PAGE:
Note on Evictions in IDP Hosting Sites September 2020

Manual and Guideline
Originally published
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Most IDP sites are settled on private land, with no formal land agreement established between authorities and landowners. Humanitarians including CCCM partners provide assistance in sites but face extreme challenges in supporting IDP protection and service delivery. 1. Landowner and eviction threats include; physical and verbal threats, intimidation and harassment to IDPs and humanitarian staff, destruction of IDP and humanitarian property, restrictions on humanitarian access to IDP sites, blockage of critical shelter, WASH and health infrastructure development, forcing the displaced to live in sub-standard conditions despite available resources.
2. Eviction threats are particularly inevitable in sites where the land has value for agriculture, real estate development, or re-sale. Threats and subsequent evictions are on the rise and will only increase and worsen in nature as displacement becomes increasingly protracted and the economic situation deteriorates. Humanitarian space and the ability to provide assistance and services is increasingly challenged.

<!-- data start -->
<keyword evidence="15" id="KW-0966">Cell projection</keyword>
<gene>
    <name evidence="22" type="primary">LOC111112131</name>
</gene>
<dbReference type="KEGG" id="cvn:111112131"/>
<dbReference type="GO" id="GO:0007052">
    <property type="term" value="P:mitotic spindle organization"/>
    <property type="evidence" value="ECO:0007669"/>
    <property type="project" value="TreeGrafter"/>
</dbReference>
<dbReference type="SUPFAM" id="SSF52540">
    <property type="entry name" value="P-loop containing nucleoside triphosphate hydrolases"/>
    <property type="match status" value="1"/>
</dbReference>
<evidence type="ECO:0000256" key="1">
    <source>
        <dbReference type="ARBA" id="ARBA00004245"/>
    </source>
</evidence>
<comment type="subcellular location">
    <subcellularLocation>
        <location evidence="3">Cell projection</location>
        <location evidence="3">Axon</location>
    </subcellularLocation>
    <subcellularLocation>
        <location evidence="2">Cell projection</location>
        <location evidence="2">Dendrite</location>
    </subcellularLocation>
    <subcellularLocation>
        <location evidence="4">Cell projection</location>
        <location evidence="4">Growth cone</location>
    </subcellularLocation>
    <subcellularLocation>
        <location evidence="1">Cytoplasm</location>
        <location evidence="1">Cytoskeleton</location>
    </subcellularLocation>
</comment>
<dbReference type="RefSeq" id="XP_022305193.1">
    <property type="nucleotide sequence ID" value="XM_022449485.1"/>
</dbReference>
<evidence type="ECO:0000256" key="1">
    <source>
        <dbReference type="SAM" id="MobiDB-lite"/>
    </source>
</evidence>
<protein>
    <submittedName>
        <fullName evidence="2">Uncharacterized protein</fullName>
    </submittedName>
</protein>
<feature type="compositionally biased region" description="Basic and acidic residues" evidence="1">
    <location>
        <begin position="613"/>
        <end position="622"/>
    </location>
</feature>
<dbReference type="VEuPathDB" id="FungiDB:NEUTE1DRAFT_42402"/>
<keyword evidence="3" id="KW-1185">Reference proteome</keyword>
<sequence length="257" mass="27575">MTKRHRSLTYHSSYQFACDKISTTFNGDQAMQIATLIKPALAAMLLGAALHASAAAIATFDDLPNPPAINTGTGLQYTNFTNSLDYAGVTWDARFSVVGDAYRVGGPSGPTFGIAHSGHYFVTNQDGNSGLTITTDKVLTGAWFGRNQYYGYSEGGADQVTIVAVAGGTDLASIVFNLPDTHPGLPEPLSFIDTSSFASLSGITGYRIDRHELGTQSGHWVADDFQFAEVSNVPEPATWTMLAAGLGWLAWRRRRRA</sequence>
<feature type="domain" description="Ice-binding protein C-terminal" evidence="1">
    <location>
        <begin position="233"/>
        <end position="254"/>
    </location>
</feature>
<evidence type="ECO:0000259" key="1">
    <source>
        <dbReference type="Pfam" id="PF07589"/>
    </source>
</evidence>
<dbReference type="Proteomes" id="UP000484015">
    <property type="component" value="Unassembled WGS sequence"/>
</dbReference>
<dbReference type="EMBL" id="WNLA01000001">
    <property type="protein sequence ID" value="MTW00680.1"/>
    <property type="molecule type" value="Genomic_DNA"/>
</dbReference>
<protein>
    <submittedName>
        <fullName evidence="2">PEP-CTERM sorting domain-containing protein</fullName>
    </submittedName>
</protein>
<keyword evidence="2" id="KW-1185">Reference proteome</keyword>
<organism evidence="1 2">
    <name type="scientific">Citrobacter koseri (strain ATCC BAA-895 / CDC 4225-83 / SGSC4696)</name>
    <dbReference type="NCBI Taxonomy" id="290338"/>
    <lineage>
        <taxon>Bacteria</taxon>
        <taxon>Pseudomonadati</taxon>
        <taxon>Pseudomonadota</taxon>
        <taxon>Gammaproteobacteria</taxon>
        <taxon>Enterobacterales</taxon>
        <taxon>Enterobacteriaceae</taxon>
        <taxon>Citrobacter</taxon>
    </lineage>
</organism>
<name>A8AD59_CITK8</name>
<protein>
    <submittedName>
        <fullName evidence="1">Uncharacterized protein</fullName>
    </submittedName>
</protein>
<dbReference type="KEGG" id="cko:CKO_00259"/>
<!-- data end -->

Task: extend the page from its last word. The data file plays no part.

3. Alternative site locations are explored however the availability of suitable land is limited in key eviction areas. As duty holders, local authorities have limited capacity and / or power to establish public land for settlement, or influence the financial motivations of private landowners, notably in the south.
4. High level and strategic investment in local authorities is required in order to support the establishment of land agreements that protect the rights of IDPs to live in safe and dignified conditions while in displacement, in key eviction areas.
5. Given its centrality to the issue of evictions, a critical review of private land use for IDP sites without a compensation scheme, is needed.
6. Critical eviction areas are to date with active eviction like cases are Lahj, Al Dhale, Aden, Taiz, Ibb governorates